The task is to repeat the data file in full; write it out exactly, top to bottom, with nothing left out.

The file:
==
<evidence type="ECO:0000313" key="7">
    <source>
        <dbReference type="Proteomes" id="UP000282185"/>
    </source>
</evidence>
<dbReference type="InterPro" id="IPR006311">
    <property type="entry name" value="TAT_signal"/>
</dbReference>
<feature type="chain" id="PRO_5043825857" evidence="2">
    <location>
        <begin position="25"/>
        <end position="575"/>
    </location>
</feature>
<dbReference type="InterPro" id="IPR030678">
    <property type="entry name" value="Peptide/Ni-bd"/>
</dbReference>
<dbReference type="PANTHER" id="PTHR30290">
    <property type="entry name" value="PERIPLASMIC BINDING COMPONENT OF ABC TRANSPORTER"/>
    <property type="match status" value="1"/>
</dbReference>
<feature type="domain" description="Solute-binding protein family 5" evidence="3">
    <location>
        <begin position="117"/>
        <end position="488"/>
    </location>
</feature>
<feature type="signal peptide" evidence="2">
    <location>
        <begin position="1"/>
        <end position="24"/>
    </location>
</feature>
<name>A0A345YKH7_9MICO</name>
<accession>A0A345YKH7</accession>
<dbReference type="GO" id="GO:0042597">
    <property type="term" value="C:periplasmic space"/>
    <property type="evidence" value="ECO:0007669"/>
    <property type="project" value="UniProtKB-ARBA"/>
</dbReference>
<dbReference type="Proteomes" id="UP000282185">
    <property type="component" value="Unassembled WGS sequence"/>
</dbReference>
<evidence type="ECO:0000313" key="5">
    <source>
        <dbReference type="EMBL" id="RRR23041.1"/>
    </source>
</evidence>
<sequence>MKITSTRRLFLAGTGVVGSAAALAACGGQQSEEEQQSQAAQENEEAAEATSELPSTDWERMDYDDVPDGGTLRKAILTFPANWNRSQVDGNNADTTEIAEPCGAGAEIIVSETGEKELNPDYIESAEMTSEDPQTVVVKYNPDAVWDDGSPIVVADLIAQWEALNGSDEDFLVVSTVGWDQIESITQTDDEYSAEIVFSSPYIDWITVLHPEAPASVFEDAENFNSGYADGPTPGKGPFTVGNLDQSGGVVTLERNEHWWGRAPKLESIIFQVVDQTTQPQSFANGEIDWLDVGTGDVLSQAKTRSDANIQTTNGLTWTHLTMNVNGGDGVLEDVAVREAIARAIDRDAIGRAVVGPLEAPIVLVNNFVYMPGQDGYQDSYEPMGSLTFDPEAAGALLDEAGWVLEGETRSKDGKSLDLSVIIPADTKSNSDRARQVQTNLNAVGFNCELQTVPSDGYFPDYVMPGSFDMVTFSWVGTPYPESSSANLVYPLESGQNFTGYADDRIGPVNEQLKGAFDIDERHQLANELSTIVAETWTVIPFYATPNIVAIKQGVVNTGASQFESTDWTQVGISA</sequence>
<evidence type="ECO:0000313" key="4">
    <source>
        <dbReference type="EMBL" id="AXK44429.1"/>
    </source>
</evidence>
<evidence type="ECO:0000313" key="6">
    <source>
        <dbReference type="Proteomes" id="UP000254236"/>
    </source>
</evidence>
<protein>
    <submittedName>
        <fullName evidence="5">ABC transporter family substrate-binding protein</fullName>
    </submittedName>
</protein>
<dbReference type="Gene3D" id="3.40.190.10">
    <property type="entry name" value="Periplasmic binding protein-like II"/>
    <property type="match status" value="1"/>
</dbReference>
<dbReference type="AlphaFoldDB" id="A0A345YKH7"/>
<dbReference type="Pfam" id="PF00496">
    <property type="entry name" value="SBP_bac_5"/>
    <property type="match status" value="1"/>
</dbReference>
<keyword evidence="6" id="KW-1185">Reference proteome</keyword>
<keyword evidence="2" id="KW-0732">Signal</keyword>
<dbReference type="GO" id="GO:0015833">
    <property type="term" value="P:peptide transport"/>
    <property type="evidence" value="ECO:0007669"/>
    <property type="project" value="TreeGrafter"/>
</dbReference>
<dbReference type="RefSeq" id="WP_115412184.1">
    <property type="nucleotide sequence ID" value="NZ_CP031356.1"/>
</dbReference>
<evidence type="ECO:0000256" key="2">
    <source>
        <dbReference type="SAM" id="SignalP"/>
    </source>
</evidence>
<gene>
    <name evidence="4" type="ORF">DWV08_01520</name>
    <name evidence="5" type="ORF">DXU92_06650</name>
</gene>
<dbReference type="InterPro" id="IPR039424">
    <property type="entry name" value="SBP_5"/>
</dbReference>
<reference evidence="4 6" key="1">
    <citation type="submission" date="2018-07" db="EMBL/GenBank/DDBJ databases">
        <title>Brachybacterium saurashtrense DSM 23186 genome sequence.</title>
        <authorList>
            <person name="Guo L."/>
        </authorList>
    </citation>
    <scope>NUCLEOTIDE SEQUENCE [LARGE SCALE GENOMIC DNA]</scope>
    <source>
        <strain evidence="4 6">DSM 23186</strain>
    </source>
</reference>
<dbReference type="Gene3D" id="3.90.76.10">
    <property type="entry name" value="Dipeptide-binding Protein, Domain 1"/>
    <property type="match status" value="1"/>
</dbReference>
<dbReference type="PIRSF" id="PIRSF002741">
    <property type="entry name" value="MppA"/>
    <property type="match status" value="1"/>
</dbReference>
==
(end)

<evidence type="ECO:0000313" key="7">
    <source>
        <dbReference type="Proteomes" id="UP000282185"/>
    </source>
</evidence>
<dbReference type="InterPro" id="IPR006311">
    <property type="entry name" value="TAT_signal"/>
</dbReference>
<feature type="chain" id="PRO_5043825857" evidence="2">
    <location>
        <begin position="25"/>
        <end position="575"/>
    </location>
</feature>
<dbReference type="InterPro" id="IPR030678">
    <property type="entry name" value="Peptide/Ni-bd"/>
</dbReference>
<dbReference type="PANTHER" id="PTHR30290">
    <property type="entry name" value="PERIPLASMIC BINDING COMPONENT OF ABC TRANSPORTER"/>
    <property type="match status" value="1"/>
</dbReference>
<feature type="domain" description="Solute-binding protein family 5" evidence="3">
    <location>
        <begin position="117"/>
        <end position="488"/>
    </location>
</feature>
<feature type="signal peptide" evidence="2">
    <location>
        <begin position="1"/>
        <end position="24"/>
    </location>
</feature>
<name>A0A345YKH7_9MICO</name>
<accession>A0A345YKH7</accession>
<dbReference type="GO" id="GO:0042597">
    <property type="term" value="C:periplasmic space"/>
    <property type="evidence" value="ECO:0007669"/>
    <property type="project" value="UniProtKB-ARBA"/>
</dbReference>
<dbReference type="Proteomes" id="UP000282185">
    <property type="component" value="Unassembled WGS sequence"/>
</dbReference>
<evidence type="ECO:0000313" key="5">
    <source>
        <dbReference type="EMBL" id="RRR23041.1"/>
    </source>
</evidence>
<sequence>MKITSTRRLFLAGTGVVGSAAALAACGGQQSEEEQQSQAAQENEEAAEATSELPSTDWERMDYDDVPDGGTLRKAILTFPANWNRSQVDGNNADTTEIAEPCGAGAEIIVSETGEKELNPDYIESAEMTSEDPQTVVVKYNPDAVWDDGSPIVVADLIAQWEALNGSDEDFLVVSTVGWDQIESITQTDDEYSAEIVFSSPYIDWITVLHPEAPASVFEDAENFNSGYADGPTPGKGPFTVGNLDQSGGVVTLERNEHWWGRAPKLESIIFQVVDQTTQPQSFANGEIDWLDVGTGDVLSQAKTRSDANIQTTNGLTWTHLTMNVNGGDGVLEDVAVREAIARAIDRDAIGRAVVGPLEAPIVLVNNFVYMPGQDGYQDSYEPMGSLTFDPEAAGALLDEAGWVLEGETRSKDGKSLDLSVIIPADTKSNSDRARQVQTNLNAVGFNCELQTVPSDGYFPDYVMPGSFDMVTFSWVGTPYPESSSANLVYPLESGQNFTGYADDRIGPVNEQLKGAFDIDERHQLANELSTIVAETWTVIPFYATPNIVAIKQGVVNTGASQFESTDWTQVGISA</sequence>
<evidence type="ECO:0000313" key="4">
    <source>
        <dbReference type="EMBL" id="AXK44429.1"/>
    </source>
</evidence>
<evidence type="ECO:0000313" key="6">
    <source>
        <dbReference type="Proteomes" id="UP000254236"/>
    </source>
</evidence>
<protein>
    <submittedName>
        <fullName evidence="5">ABC transporter family substrate-binding protein</fullName>
    </submittedName>
</protein>
<dbReference type="Gene3D" id="3.40.190.10">
    <property type="entry name" value="Periplasmic binding protein-like II"/>
    <property type="match status" value="1"/>
</dbReference>
<dbReference type="AlphaFoldDB" id="A0A345YKH7"/>
<dbReference type="Pfam" id="PF00496">
    <property type="entry name" value="SBP_bac_5"/>
    <property type="match status" value="1"/>
</dbReference>
<keyword evidence="6" id="KW-1185">Reference proteome</keyword>
<keyword evidence="2" id="KW-0732">Signal</keyword>
<dbReference type="GO" id="GO:0015833">
    <property type="term" value="P:peptide transport"/>
    <property type="evidence" value="ECO:0007669"/>
    <property type="project" value="TreeGrafter"/>
</dbReference>
<dbReference type="RefSeq" id="WP_115412184.1">
    <property type="nucleotide sequence ID" value="NZ_CP031356.1"/>
</dbReference>
<evidence type="ECO:0000256" key="2">
    <source>
        <dbReference type="SAM" id="SignalP"/>
    </source>
</evidence>
<gene>
    <name evidence="4" type="ORF">DWV08_01520</name>
    <name evidence="5" type="ORF">DXU92_06650</name>
</gene>
<dbReference type="InterPro" id="IPR039424">
    <property type="entry name" value="SBP_5"/>
</dbReference>
<reference evidence="4 6" key="1">
    <citation type="submission" date="2018-07" db="EMBL/GenBank/DDBJ databases">
        <title>Brachybacterium saurashtrense DSM 23186 genome sequence.</title>
        <authorList>
            <person name="Guo L."/>
        </authorList>
    </citation>
    <scope>NUCLEOTIDE SEQUENCE [LARGE SCALE GENOMIC DNA]</scope>
    <source>
        <strain evidence="4 6">DSM 23186</strain>
    </source>
</reference>
<dbReference type="Gene3D" id="3.90.76.10">
    <property type="entry name" value="Dipeptide-binding Protein, Domain 1"/>
    <property type="match status" value="1"/>
</dbReference>
<dbReference type="PIRSF" id="PIRSF002741">
    <property type="entry name" value="MppA"/>
    <property type="match status" value="1"/>
</dbReference>